That said, some color combinations are still better than others. In my opinion, W/B, R/G agro, U/G/r (preferably splash Glacial Ray for all those Blue and Green arcane spells), B/R, and B/G/r are all very solid archetypes. Color combinations to avoid are, in my opinion, U/G as it usually has no way to win and relying on synergy in Sealed Deck is difficult. W/B/x because the mana is atrocious and luck will a larger than normal factor in winning. That said, I’ve happily played W/B/x in this format when I felt that I wasn’t as good as my competition because I felt I could mise to even my chances.
There are certain cards that should always be strongly considered a splash even if your mana can barely support it. First and foremost remember that in Sealed it’s almost always correct to play 18 land, which will make a splash color easier. Second, any card that can generate card advantage should be considered, and yes, I most certainly consider Scuttling Death a prime candidate here. Even though Big Scutts is not as easily defined as Card Advantage as say, Blue Honden, he still can generate a huge swing in the mid-late game as his large power, soulshift ability and sac ability can combine to go three for one in many situations.
Other things to keep in mind about Sealed Deck. 40 cards, 18 land always unless you want to run 19 land, or if you have a really aggressive deck and want to shave to 17. Remember that 17 land in sealed is like 16 in Draft just because the decks are not nearly as tight. Two colors is the hope, but don’t ever feel uncomfortable playing two colors splash three, as most sealed decks suffer from the unfortunate reality of opening a random selection of cards. That said, don’t start splashing for double casting cost spells unless they’re really powerful (like Uyo, Silent Prophet or Kokusho, the Evening Star). Even great cards like Hideous Laughter are a terrible splash as you want Laughter early and the double casting cost of your splash color is almost impossible to attain even in the mid-game. Finally, as Tim Aten said earlier, remember that the creatures are always secondary to your success, but that the creature curve is very important. Building a deck with a good curve can best a deck with much better spells just because you are able to play a two-power guy on turn 2.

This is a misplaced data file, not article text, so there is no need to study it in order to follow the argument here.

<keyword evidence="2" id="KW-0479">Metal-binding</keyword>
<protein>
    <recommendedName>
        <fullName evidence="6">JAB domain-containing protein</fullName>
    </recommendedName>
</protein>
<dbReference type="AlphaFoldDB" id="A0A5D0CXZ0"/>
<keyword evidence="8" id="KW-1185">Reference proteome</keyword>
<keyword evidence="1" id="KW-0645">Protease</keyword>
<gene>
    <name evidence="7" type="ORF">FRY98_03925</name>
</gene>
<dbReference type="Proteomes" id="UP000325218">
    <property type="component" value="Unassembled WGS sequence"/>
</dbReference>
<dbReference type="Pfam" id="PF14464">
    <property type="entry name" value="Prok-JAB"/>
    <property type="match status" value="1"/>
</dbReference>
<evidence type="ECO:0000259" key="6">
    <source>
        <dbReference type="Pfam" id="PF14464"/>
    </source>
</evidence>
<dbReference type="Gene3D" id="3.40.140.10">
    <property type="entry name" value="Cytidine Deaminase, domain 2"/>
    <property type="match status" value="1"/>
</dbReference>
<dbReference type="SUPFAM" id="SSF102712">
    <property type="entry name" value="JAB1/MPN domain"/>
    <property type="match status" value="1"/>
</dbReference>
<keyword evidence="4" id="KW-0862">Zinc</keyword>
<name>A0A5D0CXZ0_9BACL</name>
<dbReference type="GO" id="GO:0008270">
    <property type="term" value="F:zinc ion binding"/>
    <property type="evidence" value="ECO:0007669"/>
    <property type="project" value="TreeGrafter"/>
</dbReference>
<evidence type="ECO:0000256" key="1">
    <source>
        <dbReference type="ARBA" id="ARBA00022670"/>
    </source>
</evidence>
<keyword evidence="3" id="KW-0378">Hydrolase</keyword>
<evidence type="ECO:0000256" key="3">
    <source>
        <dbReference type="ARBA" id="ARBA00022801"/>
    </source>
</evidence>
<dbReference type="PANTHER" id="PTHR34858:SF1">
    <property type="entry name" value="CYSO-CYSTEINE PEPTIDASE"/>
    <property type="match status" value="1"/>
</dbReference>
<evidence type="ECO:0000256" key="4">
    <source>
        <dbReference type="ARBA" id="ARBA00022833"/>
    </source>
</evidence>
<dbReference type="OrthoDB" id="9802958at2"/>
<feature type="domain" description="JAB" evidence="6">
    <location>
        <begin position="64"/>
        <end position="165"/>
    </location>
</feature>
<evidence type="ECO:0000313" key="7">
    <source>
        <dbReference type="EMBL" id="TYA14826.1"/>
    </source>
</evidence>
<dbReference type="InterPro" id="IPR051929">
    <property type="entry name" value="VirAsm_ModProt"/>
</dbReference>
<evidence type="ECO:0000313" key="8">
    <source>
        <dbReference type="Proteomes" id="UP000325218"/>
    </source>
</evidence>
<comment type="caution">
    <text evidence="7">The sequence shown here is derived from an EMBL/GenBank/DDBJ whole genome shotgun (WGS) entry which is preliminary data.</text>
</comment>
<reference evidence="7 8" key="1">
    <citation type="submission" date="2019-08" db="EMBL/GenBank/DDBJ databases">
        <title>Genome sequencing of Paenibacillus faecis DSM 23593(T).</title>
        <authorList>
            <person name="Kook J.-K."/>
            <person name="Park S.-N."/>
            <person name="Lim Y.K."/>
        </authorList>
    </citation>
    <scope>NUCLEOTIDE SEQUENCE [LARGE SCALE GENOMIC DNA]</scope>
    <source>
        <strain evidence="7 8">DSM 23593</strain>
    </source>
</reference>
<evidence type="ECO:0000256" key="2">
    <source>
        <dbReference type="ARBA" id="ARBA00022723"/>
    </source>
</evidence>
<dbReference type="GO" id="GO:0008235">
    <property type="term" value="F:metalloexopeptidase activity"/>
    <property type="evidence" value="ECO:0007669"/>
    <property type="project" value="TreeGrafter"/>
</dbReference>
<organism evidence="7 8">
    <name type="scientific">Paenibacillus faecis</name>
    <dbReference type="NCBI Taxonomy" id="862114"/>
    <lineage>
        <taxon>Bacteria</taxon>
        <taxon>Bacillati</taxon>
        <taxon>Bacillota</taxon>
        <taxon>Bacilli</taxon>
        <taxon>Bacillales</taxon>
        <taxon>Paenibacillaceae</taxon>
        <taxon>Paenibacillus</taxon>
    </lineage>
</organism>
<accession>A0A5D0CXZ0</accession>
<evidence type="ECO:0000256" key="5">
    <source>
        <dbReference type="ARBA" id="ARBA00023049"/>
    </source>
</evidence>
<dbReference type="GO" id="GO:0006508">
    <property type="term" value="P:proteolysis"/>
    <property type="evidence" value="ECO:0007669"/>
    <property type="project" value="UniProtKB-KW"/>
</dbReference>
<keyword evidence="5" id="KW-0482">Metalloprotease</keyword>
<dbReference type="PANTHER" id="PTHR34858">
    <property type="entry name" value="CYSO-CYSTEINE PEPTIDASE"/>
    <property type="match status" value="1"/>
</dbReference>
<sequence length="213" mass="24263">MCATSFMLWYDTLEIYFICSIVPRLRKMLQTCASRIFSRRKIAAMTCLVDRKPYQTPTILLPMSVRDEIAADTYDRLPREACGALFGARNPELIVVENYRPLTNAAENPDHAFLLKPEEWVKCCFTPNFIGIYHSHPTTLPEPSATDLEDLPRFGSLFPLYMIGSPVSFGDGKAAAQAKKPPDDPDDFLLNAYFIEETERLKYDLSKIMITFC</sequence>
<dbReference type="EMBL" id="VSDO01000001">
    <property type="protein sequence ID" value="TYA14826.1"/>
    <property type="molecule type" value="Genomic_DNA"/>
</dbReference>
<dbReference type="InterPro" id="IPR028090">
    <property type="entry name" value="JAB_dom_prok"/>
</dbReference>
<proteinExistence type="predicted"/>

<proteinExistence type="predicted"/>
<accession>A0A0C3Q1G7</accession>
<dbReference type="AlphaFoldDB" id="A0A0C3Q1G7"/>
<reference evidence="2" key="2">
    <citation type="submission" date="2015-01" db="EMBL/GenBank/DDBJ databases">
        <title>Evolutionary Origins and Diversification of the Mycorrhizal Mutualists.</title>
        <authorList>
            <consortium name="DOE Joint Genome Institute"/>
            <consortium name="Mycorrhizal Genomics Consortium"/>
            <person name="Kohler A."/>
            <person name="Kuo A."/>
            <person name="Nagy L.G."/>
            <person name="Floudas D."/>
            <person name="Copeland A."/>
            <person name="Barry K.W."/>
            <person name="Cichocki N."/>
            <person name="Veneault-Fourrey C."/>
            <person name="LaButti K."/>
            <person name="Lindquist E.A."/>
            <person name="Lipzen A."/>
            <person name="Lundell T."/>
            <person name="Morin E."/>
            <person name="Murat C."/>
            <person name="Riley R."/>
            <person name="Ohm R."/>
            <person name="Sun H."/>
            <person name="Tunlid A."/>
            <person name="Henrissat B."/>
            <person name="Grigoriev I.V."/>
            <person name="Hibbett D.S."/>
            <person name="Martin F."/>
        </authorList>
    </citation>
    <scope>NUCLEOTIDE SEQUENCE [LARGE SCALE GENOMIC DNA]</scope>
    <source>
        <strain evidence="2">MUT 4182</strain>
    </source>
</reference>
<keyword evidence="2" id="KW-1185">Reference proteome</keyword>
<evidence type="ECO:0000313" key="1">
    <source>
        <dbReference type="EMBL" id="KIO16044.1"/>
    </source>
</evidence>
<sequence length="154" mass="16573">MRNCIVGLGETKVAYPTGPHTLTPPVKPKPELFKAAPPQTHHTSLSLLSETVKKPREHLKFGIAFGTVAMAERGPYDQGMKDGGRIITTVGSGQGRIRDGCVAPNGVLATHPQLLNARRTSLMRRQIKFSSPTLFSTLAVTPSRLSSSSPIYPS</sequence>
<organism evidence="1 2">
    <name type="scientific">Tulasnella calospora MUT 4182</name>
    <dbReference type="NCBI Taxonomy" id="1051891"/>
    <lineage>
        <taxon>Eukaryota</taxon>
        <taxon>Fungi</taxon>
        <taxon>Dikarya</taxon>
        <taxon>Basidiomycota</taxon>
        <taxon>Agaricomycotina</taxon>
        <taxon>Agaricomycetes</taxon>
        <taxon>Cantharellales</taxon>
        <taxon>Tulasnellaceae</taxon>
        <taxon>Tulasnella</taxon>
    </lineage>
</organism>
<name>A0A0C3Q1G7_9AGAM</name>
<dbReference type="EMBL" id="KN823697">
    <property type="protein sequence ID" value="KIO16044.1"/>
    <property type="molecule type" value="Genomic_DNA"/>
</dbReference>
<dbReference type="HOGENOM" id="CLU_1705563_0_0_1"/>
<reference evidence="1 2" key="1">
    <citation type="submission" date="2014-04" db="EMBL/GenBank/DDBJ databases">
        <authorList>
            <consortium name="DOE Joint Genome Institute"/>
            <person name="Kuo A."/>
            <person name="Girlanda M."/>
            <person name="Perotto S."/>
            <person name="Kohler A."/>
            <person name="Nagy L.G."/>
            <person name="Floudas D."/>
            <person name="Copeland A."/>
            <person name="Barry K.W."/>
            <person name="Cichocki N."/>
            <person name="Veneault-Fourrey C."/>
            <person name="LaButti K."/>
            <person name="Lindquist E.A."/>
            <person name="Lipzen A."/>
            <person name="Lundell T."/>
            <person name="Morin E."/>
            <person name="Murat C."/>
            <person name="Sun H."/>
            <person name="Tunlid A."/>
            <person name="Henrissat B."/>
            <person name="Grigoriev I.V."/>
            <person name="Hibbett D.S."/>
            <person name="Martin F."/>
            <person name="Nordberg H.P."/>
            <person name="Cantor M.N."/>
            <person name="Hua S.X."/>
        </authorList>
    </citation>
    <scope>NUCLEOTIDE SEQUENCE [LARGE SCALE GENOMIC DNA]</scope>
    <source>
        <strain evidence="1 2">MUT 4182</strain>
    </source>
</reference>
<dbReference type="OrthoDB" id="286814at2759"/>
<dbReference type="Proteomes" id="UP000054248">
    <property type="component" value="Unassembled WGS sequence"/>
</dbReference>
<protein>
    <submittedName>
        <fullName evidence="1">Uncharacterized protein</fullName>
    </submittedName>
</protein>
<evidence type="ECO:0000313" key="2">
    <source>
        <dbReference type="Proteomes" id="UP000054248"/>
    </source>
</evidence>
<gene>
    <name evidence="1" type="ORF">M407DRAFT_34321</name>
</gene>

In short, Sealed Deck is a tough nut to crack. Most of the time you will see the same good players make the Top 8 of a PTQ they enter, while the rest of the Top 8 will invariably have decks featuring the likes of Kumano and Meloku. The reality is that improving your limited understanding play by drafting is the best method of improving your record at Sealed PTQs. There is no method of analyzing Sealed Decks in such a way that you will be assured a good deck, you just put together the best cards you can find, hope your mana isn’t too awful, and hope to avoid the Johnny rares as much as possible.
Good luck out there…we’ll all need it.